I ran into this same problem using Java with Raspbian on a Pi 3 and found a posting from the Pi4J development team indicating that the problem is that when Pi4J is automatically installed, a copy of the wiringPi library is also installed and the copy of wiringPi in the installation package is old. I think this is a problem with Pi 3.
Also see https://www.raspberrypi.org/forums/viewtopic.php?t=182191#p1194857
The suggested work around is to cause the Pi4J component to dynamically load the wiringPi library rather than use the old version in the Pi4J package. This is done with a system properties addition. The command line to run an application must include the
-Dpi4j.linking=dynamic option as in:
java -Dpi4j.linking=dynamic <class to run>
I have set this using the JAVA_TOOL_OPTIONS environment variable so that I do not need to remember to specify the option on the command line when invoking
java to run my application.
I have a shell script that I do a
source Linux command on to set up my Java environment on Raspberry Pi. It contains the following directives for my Java environment.
The first directive is to set the
CLASSPATH environment variable by adding to the existing
CLASSPATH the directory where the Pi4J library jar files are located. The second is to provide the necessary directive to
java when running an application using Pi4J.
Addendum: Java classes, JVM, JNI (C Extensions) overview
Here is a brief overview about Java and the Java Virtual Machine and hardware specific libraries that use the Java Native Interface (JNI).
The Java compiler compiles the source code of Java classes into Java Virtual Machine byte code as class files. When the application is run, the Java Virtual Machine (JVM) loads the initial application class along with any additional classes needed for the application to run. In order to find the class files for the additional classes, the JVM uses the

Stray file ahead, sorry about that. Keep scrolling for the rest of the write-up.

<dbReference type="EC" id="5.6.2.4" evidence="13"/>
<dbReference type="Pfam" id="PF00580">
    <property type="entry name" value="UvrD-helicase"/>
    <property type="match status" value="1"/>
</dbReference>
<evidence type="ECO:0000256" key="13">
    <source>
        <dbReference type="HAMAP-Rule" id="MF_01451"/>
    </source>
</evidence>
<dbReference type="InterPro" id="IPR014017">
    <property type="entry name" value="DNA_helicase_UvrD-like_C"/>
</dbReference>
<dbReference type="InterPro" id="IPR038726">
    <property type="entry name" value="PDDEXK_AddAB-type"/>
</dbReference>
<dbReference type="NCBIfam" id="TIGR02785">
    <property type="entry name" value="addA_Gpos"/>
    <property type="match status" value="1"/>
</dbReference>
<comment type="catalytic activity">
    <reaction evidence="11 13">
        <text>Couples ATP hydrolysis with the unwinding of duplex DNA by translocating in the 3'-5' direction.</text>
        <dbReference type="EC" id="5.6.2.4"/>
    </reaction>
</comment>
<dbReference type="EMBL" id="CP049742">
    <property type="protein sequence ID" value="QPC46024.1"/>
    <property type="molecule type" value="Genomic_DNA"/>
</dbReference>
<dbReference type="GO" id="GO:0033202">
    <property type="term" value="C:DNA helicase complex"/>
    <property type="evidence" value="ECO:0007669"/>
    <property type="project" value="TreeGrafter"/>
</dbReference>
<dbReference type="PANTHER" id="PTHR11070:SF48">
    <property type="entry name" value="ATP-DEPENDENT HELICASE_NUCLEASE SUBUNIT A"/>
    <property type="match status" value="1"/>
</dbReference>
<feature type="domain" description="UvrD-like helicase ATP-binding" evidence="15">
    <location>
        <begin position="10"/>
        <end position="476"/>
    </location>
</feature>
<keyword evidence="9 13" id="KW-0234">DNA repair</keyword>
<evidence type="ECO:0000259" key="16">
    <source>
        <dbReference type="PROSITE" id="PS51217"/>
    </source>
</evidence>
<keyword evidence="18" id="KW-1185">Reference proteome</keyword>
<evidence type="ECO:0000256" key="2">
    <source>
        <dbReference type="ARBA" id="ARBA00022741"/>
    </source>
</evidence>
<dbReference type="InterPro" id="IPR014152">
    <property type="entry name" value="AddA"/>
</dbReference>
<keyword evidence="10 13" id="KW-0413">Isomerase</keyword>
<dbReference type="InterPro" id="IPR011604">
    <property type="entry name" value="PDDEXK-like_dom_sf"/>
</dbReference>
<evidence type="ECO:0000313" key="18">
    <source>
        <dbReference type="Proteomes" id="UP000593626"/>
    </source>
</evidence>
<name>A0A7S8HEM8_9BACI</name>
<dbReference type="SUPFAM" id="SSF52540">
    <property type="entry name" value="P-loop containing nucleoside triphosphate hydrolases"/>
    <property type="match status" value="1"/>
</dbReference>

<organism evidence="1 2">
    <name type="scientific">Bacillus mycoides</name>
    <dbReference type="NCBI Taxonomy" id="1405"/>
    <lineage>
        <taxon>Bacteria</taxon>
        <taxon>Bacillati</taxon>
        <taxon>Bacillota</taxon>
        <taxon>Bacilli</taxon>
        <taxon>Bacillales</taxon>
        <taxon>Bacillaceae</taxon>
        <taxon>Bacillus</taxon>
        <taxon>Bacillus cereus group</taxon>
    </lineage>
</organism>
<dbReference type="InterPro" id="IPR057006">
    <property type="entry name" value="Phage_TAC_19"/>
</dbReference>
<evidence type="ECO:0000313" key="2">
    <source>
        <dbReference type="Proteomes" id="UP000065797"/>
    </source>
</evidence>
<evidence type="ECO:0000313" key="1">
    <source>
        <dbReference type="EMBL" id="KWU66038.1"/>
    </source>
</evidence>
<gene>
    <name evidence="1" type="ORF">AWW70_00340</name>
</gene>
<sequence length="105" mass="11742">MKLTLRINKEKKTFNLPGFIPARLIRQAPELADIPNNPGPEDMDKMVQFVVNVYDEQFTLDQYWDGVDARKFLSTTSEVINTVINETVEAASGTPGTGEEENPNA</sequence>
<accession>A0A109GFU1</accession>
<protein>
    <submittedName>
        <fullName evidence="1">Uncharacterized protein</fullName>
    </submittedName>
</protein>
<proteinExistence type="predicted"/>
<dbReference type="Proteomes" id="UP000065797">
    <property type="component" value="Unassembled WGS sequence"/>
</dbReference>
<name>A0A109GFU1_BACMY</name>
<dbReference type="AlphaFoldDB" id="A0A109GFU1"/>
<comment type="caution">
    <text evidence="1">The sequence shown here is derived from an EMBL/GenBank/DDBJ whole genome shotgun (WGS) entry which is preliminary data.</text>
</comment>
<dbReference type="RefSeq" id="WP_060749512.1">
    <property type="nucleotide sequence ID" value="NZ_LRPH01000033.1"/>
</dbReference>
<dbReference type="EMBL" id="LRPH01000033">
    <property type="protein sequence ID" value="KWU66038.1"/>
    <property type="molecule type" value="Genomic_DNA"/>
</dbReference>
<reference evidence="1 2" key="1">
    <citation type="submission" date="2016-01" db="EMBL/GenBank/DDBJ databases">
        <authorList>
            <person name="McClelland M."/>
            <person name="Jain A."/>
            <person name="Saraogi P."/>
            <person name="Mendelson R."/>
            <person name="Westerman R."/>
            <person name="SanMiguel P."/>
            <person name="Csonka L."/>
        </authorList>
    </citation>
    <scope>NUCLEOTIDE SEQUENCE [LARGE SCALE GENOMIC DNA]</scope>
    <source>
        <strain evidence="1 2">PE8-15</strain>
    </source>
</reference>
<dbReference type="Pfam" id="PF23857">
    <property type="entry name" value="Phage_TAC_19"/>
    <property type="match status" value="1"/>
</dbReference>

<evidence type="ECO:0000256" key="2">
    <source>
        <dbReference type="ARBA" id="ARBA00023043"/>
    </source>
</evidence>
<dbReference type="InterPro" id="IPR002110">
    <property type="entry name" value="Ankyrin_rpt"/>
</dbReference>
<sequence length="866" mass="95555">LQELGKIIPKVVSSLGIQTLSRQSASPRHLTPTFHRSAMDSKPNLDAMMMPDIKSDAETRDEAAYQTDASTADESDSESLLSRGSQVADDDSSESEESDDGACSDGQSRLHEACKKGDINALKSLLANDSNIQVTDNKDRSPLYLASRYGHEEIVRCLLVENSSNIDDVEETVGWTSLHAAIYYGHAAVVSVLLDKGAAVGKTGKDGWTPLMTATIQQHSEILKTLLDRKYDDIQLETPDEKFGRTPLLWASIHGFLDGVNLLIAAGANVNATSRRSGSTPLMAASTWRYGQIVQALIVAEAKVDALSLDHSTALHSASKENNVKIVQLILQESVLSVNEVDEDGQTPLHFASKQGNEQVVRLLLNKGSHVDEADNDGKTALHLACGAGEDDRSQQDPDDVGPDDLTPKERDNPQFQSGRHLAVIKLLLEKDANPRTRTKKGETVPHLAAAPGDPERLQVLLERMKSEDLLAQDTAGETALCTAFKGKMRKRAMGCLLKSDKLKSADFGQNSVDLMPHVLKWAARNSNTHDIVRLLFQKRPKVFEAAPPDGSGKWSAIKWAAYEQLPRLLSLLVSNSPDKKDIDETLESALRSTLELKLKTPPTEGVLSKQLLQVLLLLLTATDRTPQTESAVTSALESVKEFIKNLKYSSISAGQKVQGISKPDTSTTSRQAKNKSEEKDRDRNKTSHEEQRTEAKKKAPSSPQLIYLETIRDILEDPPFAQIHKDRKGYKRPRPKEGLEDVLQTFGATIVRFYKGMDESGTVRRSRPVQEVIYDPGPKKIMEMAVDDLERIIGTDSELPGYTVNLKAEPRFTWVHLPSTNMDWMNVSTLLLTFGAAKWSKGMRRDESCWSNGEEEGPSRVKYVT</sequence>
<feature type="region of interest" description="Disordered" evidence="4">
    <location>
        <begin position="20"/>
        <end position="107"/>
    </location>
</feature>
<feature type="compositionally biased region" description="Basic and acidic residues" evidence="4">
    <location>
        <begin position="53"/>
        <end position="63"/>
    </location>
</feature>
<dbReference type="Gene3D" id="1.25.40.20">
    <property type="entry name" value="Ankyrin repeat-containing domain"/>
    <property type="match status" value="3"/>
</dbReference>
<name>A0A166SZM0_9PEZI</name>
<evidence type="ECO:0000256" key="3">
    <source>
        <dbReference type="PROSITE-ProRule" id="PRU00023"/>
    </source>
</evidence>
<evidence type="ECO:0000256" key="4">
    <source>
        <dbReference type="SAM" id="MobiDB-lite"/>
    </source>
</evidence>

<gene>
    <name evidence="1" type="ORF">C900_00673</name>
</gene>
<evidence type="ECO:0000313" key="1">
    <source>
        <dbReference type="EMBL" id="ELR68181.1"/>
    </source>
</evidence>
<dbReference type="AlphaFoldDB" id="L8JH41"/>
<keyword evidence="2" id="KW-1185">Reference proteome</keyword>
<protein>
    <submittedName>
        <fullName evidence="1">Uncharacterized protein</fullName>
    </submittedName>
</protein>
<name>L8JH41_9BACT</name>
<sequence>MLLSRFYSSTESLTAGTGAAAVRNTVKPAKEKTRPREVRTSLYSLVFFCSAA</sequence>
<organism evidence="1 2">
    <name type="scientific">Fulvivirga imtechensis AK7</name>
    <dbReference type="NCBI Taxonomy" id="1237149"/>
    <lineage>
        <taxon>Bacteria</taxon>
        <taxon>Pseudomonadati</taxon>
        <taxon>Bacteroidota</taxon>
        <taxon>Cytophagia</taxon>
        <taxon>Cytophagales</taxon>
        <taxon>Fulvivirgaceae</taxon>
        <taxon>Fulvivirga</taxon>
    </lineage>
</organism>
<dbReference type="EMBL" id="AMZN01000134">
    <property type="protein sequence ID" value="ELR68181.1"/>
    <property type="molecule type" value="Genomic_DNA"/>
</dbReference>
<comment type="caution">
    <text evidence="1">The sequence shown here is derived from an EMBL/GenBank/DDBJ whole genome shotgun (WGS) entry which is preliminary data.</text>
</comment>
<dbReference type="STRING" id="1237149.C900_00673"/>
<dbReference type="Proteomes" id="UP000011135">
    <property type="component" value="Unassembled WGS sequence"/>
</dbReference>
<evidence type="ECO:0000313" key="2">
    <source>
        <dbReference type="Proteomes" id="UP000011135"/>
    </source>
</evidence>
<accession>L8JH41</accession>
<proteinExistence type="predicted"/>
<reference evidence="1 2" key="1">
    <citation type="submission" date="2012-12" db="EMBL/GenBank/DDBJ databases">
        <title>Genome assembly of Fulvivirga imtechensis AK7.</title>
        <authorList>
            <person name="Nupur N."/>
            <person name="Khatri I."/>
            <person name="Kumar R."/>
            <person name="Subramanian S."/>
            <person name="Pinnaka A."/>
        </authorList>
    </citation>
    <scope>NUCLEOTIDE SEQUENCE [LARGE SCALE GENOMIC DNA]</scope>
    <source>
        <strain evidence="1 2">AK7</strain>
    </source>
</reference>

CLASSPATH list of directories to search for the additional classes.
Some Java classes need to access specific hardware or operating system features that are not part of the standard Java installation. The Raspberry Pi hardware is an example. This requires that a Java class that is providing access to those specific features will need an additional component written in C or other programming language to provide an interface to those features or functionality.
The Pi4J classes used with Java on the Raspberry Pi provide a way to access the hardware pins of the Raspberry Pi. In order to do so, the Pi4J classes use the wiringPi library as the mechanism to gain access to the Pi hardware. So the Pi4J classes provide a Java interface to the wiringPi library which in turn provides the interface to the actual Pi hardware.
What this means is that in order for the Pi4J classes to work, they require access to the wiringPi library which is loaded long with the Pi4J classes. So the JVM needs to know that the library is required and how to find it so that when the Pi4J classes needed for your application are loaded, the needed wiringPi library is also loaded.
To make using the Pi4J library easy to install and use, the development team included in their install a copy of the wiringPi library. However if there are changes to the wiringPi library the version bundled with the Pi4J classes becomes out of date.
This answer is how to trigger the Pi4J classes and the JVM to use a version of the wiringPi library other than the one bundled with the Pi4J class install package.